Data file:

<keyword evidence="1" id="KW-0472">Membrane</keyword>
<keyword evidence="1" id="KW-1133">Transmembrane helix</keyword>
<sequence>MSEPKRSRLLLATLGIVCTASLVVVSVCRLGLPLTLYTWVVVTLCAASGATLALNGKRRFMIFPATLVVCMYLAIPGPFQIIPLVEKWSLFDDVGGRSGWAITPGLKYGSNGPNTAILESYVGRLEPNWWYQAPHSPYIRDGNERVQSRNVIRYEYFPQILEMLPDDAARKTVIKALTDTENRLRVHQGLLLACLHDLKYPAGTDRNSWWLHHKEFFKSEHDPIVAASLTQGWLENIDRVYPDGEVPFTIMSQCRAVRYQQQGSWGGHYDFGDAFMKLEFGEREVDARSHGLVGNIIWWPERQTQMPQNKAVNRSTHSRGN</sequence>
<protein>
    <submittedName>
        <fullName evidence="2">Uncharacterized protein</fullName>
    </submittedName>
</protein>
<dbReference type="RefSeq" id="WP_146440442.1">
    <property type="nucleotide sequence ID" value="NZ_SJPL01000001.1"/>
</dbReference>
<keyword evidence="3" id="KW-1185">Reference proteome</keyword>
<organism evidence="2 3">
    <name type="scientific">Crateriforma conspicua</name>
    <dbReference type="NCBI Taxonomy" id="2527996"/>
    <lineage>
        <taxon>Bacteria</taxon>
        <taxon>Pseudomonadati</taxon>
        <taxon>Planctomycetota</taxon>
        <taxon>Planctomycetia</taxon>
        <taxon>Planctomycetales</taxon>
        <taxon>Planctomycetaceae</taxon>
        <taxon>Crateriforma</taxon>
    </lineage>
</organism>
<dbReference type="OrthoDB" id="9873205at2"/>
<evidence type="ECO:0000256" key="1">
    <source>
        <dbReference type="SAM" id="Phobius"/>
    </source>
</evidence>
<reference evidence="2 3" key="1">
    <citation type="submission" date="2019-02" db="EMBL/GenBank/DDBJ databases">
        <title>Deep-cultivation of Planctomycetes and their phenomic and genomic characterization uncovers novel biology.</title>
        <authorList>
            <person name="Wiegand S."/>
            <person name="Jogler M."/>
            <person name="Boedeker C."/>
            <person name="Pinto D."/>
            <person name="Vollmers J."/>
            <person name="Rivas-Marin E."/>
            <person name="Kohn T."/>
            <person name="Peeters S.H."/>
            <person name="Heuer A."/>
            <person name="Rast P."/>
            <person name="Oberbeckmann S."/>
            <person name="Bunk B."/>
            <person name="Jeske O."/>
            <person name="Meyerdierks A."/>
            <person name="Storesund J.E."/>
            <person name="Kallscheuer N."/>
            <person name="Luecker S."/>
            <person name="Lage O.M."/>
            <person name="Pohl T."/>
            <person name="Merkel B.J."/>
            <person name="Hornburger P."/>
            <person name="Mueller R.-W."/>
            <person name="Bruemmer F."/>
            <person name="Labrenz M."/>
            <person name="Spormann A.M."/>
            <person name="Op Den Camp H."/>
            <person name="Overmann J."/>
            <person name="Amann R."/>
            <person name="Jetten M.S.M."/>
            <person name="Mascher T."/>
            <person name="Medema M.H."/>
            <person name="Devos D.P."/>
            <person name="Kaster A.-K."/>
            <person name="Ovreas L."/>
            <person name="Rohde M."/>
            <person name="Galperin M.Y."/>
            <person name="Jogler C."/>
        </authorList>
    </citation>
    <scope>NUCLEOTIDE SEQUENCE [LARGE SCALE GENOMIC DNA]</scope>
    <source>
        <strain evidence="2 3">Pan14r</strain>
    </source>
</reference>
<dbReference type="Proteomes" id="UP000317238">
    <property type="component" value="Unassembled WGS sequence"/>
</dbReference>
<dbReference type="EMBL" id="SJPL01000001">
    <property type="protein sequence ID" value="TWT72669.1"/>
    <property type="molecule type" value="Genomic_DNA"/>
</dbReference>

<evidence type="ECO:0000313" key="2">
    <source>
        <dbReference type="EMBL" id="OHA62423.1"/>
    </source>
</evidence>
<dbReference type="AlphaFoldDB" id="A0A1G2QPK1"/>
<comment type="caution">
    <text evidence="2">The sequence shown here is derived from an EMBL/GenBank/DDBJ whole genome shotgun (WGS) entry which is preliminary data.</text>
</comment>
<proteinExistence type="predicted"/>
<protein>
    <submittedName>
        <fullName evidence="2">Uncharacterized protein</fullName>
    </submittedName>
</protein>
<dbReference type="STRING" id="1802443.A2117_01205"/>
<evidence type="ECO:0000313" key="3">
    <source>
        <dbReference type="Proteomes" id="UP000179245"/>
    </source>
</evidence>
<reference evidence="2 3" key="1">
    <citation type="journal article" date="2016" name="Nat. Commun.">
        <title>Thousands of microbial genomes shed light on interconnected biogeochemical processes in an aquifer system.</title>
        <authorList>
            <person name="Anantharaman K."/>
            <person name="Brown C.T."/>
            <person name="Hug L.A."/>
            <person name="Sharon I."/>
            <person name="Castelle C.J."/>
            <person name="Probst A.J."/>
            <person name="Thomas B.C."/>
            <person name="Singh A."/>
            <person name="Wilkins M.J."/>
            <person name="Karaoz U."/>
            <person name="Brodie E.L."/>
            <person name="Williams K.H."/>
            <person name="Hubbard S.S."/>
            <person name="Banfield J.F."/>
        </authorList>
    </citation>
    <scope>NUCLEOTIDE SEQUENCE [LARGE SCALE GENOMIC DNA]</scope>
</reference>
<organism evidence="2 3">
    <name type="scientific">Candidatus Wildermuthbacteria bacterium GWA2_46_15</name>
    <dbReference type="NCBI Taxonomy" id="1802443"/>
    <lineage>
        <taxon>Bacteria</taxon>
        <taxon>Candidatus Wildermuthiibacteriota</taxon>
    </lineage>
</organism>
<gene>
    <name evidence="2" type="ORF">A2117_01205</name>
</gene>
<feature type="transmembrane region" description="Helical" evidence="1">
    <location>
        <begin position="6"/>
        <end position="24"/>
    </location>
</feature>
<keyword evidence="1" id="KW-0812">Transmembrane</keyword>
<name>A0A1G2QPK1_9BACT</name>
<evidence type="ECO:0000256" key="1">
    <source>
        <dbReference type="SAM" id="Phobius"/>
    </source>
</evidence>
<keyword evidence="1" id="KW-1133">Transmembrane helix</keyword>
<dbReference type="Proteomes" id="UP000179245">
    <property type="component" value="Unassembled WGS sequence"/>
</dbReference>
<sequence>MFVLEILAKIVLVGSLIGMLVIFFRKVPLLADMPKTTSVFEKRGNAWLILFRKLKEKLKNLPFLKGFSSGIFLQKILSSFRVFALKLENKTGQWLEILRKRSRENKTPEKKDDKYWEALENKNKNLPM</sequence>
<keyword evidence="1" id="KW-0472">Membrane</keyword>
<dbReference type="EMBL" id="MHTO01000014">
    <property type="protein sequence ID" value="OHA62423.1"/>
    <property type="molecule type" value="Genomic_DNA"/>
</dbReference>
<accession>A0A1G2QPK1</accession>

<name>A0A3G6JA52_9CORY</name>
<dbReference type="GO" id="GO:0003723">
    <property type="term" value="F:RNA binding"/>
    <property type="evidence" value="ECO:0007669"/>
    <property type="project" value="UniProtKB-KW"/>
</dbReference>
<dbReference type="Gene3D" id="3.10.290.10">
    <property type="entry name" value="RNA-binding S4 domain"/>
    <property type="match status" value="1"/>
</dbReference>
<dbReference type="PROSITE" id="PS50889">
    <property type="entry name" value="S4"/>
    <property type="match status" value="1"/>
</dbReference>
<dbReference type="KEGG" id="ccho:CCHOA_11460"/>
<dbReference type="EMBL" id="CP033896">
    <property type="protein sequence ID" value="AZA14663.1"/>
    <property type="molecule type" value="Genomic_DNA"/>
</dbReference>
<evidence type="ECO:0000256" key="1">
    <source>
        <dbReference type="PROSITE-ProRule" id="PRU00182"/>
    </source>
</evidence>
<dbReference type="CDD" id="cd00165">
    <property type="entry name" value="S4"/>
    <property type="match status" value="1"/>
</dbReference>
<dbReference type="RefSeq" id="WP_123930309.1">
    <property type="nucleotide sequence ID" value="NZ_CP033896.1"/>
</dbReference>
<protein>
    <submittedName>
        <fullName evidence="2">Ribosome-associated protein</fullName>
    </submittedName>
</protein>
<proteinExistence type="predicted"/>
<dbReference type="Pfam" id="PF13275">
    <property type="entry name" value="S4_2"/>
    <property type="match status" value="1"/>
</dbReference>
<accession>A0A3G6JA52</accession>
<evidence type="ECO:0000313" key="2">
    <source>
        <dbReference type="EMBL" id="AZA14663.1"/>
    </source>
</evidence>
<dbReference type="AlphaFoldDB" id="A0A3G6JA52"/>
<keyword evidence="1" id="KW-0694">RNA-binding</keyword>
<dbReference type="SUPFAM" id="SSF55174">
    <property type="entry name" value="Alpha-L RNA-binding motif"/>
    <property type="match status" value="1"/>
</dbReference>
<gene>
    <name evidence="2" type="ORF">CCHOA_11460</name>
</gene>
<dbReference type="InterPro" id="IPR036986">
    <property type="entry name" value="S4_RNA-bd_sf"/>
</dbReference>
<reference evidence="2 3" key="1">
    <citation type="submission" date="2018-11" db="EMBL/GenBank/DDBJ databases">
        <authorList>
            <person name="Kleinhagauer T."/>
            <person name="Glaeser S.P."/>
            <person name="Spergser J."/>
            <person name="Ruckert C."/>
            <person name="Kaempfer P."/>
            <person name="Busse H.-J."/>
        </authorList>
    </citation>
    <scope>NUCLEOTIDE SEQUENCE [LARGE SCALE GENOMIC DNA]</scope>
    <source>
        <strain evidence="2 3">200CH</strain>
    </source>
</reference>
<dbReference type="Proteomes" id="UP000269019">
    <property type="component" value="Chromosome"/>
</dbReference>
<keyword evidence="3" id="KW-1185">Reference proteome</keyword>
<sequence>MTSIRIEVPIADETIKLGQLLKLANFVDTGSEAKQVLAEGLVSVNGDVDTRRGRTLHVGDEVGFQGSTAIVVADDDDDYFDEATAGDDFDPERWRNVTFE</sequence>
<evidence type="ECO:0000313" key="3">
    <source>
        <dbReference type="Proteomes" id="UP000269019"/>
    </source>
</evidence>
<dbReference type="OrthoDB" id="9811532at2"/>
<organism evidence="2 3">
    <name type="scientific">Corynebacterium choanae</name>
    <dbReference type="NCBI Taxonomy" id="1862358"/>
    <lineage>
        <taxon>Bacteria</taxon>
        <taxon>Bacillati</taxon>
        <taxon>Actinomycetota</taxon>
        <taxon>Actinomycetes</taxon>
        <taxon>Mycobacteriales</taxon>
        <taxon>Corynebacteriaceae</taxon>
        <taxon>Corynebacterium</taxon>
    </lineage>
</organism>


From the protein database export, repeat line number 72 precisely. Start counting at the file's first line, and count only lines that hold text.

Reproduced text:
            <person name="Jogler C."/>